Unlike Putin, Russia’s pensioners have little to celebrate

When Russia’s president Vladimir Putin turned 60 on 7 October, he reached an age where he could finally collect his state pension. But hardly any Russian would call Putin a pensioner, and not only because of his macho image.

In Russia, most pensioners are associated with poverty and isolation; they certainly can’t afford the kind of luxurious wrist watches that make up Putin’s US$700,000 collection. Truth be told, there is very little an average pensioner can afford in post-Soviet Russia.

“It’s a cruel model of ageing, as I call it,” said Eduard Karyukhin, a gerontologist who also heads Kind Deed, a charity which assists the elderly. “This system is designed so that [it] cuts them off any resources of help,” he said in an interview with Equal Times.

The average retirement pension officially stands at 9,800 rubles ($315) a month, while in many regions it is as low as 6,000 rubles ($193). However, armed forces veterans, particularly those who served in World War II, do receive a higher than average pension.

Last year, the number of pensioners in Russia reached a record number of more than 40 million. With approximately 140 million citizens, that’s a considerable proportion of the Russia population and it is expected to continue to grow.

But many face dire conditions. For instance, Karyukhin said, pensioners do not have access to doctors unless they go to a hospital themselves and stand in line for several hours. Many of them also live below the poverty line, making it difficult to afford fresh fruit and vegetables, medicine and clothes.

Galina Fyodorova, 84, is one such pensioner. Even though she has two grown up sons she is forced to beg for a living near the Belorusskaya train station in downtown Moscow.

“They don’t work and my pension is not enough to support us all,” she said grasping coins with her small, withered hands. “I have to pay 2,500 rubles (approximately $80) monthly for our flat and there is no [pensioners’] discount,” Galina complained, adding that she is a diabetic.

A seamstress by profession, she worked for 48 years at the Vympel factory having gained the honourable Soviet title of “A Veteran of Labour”. Her husband, also a factory worker, died of throat cancer some 20 years ago, while neither of her sons work.

Elderly people like Galina can be seen begging or selling self-made woollen socks all around Moscow, clustering around churches and centrally-located metro stations. But in contrast to her desperate reality, the financial support for Russian pensioners has actually improved greatly in recent years.

In 1999, the average pension was only 750 rubles (which works out somewhere between $33 and $36 based on the exchange rate for that year). Under Putin’s two previous presidential terms, pensions grew rapidly – but so too did the cost of living.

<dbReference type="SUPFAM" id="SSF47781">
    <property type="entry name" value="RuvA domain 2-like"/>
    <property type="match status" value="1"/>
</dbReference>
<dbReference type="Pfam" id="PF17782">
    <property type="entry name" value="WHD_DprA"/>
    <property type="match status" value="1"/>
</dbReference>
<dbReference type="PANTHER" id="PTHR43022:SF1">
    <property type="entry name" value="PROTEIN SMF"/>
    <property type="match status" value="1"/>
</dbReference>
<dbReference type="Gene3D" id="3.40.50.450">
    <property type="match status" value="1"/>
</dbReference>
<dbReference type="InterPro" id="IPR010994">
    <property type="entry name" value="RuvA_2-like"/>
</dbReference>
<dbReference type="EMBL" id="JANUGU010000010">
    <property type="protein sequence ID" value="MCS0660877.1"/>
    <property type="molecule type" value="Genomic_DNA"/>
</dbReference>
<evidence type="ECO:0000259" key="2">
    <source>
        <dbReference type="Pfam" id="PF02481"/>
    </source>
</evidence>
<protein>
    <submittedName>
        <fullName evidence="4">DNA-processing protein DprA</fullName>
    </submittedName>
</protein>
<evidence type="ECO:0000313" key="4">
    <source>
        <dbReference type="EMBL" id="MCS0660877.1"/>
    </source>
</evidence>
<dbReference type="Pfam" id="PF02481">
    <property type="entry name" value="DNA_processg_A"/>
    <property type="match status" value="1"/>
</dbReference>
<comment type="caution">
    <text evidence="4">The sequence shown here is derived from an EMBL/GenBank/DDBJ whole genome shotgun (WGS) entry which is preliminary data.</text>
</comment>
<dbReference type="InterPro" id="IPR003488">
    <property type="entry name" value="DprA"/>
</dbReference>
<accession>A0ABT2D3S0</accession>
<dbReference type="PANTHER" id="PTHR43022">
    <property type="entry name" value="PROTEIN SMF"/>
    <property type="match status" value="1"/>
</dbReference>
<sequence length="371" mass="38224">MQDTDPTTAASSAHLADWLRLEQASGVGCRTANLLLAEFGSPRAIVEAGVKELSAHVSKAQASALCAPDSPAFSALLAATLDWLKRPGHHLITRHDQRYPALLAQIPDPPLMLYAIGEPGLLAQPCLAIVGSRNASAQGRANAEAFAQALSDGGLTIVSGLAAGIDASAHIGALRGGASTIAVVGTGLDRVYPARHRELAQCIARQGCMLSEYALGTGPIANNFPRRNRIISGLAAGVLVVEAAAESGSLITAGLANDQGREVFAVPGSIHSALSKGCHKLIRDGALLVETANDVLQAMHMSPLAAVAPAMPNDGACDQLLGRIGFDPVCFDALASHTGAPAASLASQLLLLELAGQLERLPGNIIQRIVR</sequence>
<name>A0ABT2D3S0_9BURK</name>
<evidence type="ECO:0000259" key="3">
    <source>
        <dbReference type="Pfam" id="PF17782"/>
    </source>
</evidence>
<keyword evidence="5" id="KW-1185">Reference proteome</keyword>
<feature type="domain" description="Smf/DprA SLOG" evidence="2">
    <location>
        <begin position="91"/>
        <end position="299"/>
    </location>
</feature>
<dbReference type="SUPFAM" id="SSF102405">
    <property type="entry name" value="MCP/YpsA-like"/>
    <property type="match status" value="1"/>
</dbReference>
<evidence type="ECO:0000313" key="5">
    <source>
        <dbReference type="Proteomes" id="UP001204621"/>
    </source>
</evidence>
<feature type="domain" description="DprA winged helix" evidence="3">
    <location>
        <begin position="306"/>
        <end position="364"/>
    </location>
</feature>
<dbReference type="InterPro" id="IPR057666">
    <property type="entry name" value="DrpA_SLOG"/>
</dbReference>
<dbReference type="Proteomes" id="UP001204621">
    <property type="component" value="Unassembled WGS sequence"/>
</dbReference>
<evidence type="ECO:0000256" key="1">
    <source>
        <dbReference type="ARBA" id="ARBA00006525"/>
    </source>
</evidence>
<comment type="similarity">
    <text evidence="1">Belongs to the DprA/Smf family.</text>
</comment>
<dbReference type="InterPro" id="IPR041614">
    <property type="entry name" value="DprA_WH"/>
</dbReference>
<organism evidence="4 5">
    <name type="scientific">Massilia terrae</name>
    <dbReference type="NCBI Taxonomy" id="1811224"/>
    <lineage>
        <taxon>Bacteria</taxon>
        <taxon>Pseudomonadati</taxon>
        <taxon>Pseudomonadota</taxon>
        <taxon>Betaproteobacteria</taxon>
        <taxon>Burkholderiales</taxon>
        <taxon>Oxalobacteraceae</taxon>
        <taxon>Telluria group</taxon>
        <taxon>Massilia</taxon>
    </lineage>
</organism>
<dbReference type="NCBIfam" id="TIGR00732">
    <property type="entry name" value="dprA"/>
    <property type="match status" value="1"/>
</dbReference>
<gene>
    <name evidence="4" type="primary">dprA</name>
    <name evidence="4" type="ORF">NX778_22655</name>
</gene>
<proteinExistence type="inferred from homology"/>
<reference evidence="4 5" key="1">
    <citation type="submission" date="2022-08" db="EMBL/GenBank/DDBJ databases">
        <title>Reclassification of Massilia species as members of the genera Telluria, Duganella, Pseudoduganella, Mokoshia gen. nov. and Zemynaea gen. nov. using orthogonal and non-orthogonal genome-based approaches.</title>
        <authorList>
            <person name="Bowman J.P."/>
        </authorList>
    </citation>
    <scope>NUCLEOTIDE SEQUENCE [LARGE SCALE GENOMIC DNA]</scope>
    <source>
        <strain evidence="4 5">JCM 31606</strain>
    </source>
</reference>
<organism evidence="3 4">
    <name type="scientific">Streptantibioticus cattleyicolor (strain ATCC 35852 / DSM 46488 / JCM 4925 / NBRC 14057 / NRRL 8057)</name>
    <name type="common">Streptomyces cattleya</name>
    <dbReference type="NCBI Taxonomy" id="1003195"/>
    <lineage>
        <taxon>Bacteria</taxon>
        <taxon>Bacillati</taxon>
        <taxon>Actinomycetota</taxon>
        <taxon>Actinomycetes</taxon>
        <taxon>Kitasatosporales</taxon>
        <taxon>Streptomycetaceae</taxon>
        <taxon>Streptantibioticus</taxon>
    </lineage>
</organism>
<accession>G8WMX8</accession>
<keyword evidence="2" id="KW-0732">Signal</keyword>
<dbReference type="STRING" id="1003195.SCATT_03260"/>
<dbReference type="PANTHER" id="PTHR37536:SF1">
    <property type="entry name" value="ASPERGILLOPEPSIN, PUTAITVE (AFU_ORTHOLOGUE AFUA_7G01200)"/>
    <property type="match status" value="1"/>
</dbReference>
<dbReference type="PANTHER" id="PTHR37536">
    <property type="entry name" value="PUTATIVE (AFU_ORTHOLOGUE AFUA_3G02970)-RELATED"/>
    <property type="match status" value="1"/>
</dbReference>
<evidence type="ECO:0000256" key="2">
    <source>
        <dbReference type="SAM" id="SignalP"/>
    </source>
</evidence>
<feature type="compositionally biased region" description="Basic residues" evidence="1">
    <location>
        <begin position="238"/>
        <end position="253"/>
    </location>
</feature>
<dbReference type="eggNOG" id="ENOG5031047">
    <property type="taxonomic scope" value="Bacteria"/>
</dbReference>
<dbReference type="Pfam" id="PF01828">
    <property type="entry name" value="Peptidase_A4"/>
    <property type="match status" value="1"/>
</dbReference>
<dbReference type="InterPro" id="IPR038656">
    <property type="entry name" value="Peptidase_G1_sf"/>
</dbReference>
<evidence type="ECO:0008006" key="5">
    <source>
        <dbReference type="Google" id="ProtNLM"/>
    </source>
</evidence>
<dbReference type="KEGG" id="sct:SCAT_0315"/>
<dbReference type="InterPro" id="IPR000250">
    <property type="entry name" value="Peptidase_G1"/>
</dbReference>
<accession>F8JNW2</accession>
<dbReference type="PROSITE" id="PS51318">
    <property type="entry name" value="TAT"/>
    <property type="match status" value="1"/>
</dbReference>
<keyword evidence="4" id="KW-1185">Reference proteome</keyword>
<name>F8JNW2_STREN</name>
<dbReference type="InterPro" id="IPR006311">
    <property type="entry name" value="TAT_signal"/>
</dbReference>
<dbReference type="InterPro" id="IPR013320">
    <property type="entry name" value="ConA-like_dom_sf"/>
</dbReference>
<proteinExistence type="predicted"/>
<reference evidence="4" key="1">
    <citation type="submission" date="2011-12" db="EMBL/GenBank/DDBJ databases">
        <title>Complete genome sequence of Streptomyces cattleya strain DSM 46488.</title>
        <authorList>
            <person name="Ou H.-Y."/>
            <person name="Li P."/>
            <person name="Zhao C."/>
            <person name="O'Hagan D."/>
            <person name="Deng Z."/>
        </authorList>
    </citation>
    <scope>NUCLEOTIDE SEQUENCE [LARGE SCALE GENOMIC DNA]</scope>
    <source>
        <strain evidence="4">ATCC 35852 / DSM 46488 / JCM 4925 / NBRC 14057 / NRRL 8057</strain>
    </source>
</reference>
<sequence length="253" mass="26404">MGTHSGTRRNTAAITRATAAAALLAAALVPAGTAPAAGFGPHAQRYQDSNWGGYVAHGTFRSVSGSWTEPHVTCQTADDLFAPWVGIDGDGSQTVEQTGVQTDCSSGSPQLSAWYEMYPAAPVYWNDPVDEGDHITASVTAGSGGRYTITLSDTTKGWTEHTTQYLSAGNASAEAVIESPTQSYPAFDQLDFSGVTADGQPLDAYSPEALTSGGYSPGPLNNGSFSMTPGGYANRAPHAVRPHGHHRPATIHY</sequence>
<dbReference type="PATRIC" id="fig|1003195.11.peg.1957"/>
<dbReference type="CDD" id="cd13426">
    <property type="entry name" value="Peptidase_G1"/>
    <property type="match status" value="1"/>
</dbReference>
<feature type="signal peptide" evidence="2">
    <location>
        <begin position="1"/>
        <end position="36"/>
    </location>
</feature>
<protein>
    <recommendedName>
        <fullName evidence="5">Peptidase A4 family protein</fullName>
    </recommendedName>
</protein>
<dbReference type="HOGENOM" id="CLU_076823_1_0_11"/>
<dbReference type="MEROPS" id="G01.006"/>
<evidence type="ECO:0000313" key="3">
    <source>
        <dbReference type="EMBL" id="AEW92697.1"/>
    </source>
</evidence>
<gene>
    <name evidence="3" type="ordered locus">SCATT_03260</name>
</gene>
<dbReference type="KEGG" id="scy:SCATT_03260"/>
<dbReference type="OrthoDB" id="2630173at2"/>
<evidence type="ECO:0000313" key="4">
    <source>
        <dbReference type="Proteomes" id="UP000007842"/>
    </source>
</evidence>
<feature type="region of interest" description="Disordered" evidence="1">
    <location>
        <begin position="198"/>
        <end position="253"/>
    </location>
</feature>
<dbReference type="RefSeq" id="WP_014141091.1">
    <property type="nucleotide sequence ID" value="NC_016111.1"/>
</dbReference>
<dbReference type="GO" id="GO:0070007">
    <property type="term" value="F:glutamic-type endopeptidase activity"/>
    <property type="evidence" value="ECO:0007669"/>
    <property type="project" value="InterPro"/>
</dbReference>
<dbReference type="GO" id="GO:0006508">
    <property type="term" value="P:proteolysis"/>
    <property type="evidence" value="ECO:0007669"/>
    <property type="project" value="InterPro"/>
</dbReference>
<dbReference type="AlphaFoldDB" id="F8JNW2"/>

“It’s true that the situation is different from that in the 1990s, but it has had little effect, because the utilities have jumped up as well as prices for the drugs and medical services,” Karyukhin said.

During the run-up to his presidential campaign earlier this year, Putin pledged that his government would continue to increase the state pension. But there has not yet been a unanimous decision in the Cabinet on how to cover the annual pensions deficit, which currently stands at 1.3 trillion rubles ($42 billion).

Observers have repeatedly insisted that Russia will have to increase the retirement age – currently 55 for women and 60 for men in most cases – in future to cover the losses. But on top of their financial difficulties, many pensioners face widespread problems such as depression, which frequently leads to suicide.

Hardly any pensioners are able to find work, even if they want to, and even fewer can afford to relax and travel like their European counterparts, meaning that many pensioners live as virtual prisoners.

A stark example of this came to light in August.

A scandal broke at a nursing home in the Perm region when bloggers wrote that 19 pensioners were still living there even though it was officially closed in 2009.

Located in the premises of a former school, there are no longer any nurses or staff at the home but because many of the residents had nowhere else to go they stayed, paying utilities and organising the care of vulnerable residents amongst themselves.

Local media reports said that many didn’t want to leave for fear of being left alone but for many of Russia’s pensioners, that is already the case.